We haven't heard any news about who correctly guessed what the population of Tulsa would be in 2007 and therefore has won the '57 Belvedere, nor whether it's been confirmed that car customizer Boyd Coddington will restore the vehicle before it's awarded to the winner. For the winner's sake, we're hoping he or she isn't given the car in this condition.

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Found this online...

There used to be a website dedicated to the car (www.buriedcar.com) but it doesn't seem to work anymore.

We haven't heard any news about who correctly guessed what the population of Tulsa would be in 2007 and therefore has won the '57 Belvedere, nor whether it's been confirmed that car customizer Boyd Coddington will restore the vehicle before it's awarded to the winner. For the winner's sake, we're hoping he or she isn't given the car in this condition.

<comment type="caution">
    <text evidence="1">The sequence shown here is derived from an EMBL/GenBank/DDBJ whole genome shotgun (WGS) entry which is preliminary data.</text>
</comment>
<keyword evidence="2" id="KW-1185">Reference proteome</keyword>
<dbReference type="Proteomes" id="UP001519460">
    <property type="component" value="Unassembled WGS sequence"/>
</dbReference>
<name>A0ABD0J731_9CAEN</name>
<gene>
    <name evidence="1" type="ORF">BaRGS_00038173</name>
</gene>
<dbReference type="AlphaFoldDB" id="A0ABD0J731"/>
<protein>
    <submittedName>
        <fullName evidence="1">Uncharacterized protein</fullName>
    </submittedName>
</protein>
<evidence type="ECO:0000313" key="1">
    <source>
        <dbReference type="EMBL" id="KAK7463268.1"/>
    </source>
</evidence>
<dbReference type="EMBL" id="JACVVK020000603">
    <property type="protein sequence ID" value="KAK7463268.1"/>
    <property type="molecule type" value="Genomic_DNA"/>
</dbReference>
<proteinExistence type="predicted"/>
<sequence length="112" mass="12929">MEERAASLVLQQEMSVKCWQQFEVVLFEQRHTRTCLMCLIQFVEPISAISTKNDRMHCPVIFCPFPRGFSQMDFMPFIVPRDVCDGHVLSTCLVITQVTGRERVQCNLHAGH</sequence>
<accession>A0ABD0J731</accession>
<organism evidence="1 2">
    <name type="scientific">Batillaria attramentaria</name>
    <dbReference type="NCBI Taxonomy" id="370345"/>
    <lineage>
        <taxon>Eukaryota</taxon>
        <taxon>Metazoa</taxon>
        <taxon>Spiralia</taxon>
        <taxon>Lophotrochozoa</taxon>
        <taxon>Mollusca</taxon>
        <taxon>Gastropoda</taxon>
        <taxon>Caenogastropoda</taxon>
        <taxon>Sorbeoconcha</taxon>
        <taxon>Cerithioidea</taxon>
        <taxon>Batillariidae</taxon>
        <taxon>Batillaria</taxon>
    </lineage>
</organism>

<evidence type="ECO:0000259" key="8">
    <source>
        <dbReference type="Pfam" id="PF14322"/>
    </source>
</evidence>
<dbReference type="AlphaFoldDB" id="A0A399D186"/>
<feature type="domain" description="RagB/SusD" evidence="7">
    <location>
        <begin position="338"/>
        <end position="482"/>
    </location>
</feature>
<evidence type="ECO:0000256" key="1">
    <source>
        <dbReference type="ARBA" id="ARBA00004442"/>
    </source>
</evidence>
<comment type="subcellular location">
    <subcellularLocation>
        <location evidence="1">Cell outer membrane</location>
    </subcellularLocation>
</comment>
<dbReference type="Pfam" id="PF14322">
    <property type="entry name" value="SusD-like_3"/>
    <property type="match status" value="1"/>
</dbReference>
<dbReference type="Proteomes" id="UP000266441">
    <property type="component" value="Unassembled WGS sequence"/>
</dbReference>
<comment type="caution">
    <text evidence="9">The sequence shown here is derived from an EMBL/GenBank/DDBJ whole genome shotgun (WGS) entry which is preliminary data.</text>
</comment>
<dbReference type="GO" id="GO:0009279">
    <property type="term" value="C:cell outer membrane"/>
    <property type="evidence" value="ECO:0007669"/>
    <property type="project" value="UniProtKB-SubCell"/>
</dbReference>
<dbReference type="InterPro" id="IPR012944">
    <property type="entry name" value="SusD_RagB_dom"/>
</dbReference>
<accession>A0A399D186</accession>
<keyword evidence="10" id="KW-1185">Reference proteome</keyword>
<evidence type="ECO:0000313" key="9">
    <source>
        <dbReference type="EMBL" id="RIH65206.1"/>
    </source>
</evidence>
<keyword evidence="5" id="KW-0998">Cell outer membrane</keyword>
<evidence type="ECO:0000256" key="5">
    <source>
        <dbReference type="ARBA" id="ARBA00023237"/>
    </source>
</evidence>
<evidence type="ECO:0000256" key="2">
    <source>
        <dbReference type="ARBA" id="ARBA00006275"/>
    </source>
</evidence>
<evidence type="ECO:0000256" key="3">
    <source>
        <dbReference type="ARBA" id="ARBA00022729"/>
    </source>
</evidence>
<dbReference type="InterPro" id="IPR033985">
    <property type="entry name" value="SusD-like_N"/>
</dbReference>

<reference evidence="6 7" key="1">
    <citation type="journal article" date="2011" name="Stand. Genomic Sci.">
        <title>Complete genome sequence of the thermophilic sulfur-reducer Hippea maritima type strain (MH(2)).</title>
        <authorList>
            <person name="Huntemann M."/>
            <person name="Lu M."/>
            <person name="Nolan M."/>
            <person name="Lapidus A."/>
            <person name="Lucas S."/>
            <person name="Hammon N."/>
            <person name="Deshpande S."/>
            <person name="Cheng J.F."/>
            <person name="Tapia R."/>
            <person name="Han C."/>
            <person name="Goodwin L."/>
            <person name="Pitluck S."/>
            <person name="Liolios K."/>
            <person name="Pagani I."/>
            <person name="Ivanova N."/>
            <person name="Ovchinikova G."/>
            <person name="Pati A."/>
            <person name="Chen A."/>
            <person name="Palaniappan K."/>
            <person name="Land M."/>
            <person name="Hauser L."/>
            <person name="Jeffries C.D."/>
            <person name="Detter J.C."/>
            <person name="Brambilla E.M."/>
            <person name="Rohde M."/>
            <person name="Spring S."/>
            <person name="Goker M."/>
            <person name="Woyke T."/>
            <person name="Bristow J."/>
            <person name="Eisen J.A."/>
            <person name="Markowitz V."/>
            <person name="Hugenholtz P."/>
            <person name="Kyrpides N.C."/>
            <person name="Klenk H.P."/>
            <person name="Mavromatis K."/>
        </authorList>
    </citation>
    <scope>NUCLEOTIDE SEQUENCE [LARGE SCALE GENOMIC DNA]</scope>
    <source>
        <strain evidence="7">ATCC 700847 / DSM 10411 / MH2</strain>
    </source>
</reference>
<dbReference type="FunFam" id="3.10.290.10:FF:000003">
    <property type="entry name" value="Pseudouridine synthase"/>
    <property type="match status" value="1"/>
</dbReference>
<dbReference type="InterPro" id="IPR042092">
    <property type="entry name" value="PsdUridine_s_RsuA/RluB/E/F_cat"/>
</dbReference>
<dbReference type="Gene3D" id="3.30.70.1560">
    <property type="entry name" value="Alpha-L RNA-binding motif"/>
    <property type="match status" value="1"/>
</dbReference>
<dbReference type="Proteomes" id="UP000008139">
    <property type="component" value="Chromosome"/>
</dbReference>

More from web searching:

TULSA, Okla. - The winner of a rusted 1957 Plymouth Belvedere that was unearthed last week from a leaky vault in Tulsa died in 1979, and the ownership of the car will pass to his closest living relatives.

When the car was buried in 1957, more than 800 people submitted guesses on what Tulsa's population — which was around 250,000 in 1957 — would be in 2007. Guesses ranged from zero to 2 billion, but Raymond E. Humbertson's guess of 384,743 was only slightly off the official U.S. Census count of 382,457.

Tulsa officials announced Friday that Humbertson had won the two-door hardtop Belvedere that drew international attention when it was pulled from the vault on June 15.